Top of the World Hike (VOF) - Trip Notes for 02/13/2016

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This page last updated on 06/15/2017
(Fig. 01)
02/13/2016 Trip Notes: Today, Robert Croke and myself hiked Valley of Fire's "Top of the World" hike for the second time. The last time we made this hike back in 2013, we accomplished in on our own. Click here to read about our last hike ... Top of the World Hike (VOF) - Trip Notes for 12/13/2013. On today's hike we accompanied 24 other hikers on a "guided" tour led by one of the parks' rangers. One of the reasons we signed up for this hike was to find out if there was an easier route to reach the top than the one we previously hiked. The short answer was no. Even though the last time we had to double back a couple of times near the top after reaching spots that we were unable to navigate, our eventual route to the top was pretty much the same. There were however, two major differences. If you refer to the map in (Fig. 02) below, you can see that the starting and return routes for today's hike were different; both being much more difficult, especially the return. (con't below)

(Fig. 02)
Today's Hike: Today we gathered at the Scenic Vista #2 parking area, top right of (Fig. 02), where our hiking guides (Chris, Brian, Terry, and Dennis) provided hiking information and a description of the hike (Fig. 03). As we headed out the desert was fairly flat, full of typical desert scrub, but soon gave way to some rocky, hilly, sandstone covered ground (Figs. 04 & 05). As we hike further out, we started to enter some deeper wash areas that had been eroded over thousands of years (Fig. 06). After leaving the washes, we began climbing up some of the very steep slick rock (Fig. 07). The picture in (Fig. 01) was taken looking back to the parking area from the same spot as in (Fig. 07). After reaching a flat sandy area in the upper portion of the hike, we were confronted with a series of steep "fins" on the left side of this area. (Seen lower left of the map cutout in (Fig. 08). As we reached the top of one of these "fins", we had a view due north of the hikers directly in front of us climbing up the last of the sandstone "fins" that led to the arch (Fig. 09). The grade of the picture of Bob in (Fig. 10) is actually much steeper than it appears. After spending time exploring around the arch (Fig. 11) and the stop, we eventually started our return. (Con't below)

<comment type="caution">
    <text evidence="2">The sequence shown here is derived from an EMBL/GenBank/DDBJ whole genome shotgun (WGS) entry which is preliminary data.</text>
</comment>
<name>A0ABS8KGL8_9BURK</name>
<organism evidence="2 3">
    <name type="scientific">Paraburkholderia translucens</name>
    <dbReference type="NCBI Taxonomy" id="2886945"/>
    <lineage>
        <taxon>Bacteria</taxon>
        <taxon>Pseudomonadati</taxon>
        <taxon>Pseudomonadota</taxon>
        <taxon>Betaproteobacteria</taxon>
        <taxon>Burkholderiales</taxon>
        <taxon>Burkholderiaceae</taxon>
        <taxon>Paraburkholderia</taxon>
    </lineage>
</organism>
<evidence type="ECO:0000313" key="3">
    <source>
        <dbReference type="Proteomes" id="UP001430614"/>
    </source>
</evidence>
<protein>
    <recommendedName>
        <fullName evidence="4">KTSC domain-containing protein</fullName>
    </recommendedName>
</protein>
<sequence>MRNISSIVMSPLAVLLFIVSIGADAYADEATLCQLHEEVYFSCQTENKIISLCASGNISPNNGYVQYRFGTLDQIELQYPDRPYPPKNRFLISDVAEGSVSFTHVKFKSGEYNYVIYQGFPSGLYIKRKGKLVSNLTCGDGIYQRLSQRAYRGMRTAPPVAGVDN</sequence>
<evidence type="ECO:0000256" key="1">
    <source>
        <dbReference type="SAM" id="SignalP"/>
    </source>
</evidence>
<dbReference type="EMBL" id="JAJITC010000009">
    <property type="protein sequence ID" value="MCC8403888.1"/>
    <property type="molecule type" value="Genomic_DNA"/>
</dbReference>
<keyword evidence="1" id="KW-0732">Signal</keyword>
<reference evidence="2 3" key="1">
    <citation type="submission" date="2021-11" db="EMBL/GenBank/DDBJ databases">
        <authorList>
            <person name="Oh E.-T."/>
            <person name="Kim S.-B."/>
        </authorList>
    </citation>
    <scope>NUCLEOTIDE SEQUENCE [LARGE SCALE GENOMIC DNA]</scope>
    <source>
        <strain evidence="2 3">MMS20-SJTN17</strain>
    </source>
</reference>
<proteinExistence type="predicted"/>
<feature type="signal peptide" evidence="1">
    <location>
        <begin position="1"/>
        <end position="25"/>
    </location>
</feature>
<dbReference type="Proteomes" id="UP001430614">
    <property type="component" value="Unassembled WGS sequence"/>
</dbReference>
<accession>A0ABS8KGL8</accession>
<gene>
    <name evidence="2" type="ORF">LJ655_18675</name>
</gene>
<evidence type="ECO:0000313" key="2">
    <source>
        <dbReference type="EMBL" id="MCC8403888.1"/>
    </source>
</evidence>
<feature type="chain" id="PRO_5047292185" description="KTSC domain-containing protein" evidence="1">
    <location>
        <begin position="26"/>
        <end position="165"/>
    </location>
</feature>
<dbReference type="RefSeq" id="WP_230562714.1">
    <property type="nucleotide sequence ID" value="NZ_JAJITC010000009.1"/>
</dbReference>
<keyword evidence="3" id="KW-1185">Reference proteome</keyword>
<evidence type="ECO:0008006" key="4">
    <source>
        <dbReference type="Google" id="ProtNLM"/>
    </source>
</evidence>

(Fig. 03)
(Fig. 04)
(Fig. 05)
(Fig. 06)
(Fig. 07)
(Fig. 08)
(Fig. 09)
(Fig. 10)
(Fig. 11)
The Return: From the arch we retraced our same steps back to the sandy area at the beginning of the climb up the "fins" (Fig. 12). On our previous hike, Bob and I retraced our steps back to our starting point at the Scenic Vista #1 parking area, as seen in (Fig. 02). For this hike, as seen in blue on the map in (Fig. 08), they took us down through a very long, extremely steep, rocky ravine (Fig. 13). Because I was so busy concentrating on not falling, I didn't capture very many pictures (Figs. 14 & 15), and those I did get don't adequately portray how steep and difficult it was. There were places where we had to climb through a "hole" in the rocks and turn sideways to get through a narrow slot canyon area. Unfortunately this was made much more difficult for me as I ended up getting some of the worse case of leg cramps I have ever had while hiking. My cramps were so bad that my constantly stopping near the end caused Bob and a couple of the guides to be the last ones back, taking them 40 minutes more than everyone else to return. The good news was that, over the course of this hike provided me with dozens of more great pictures (Figs. 18-19).

(Fig. 12)
(Fig. 13)
(Fig. 14)
(Fig. 15)
(Fig. 16)
(Fig. 17)
(Fig. 18)
(Fig. 19)
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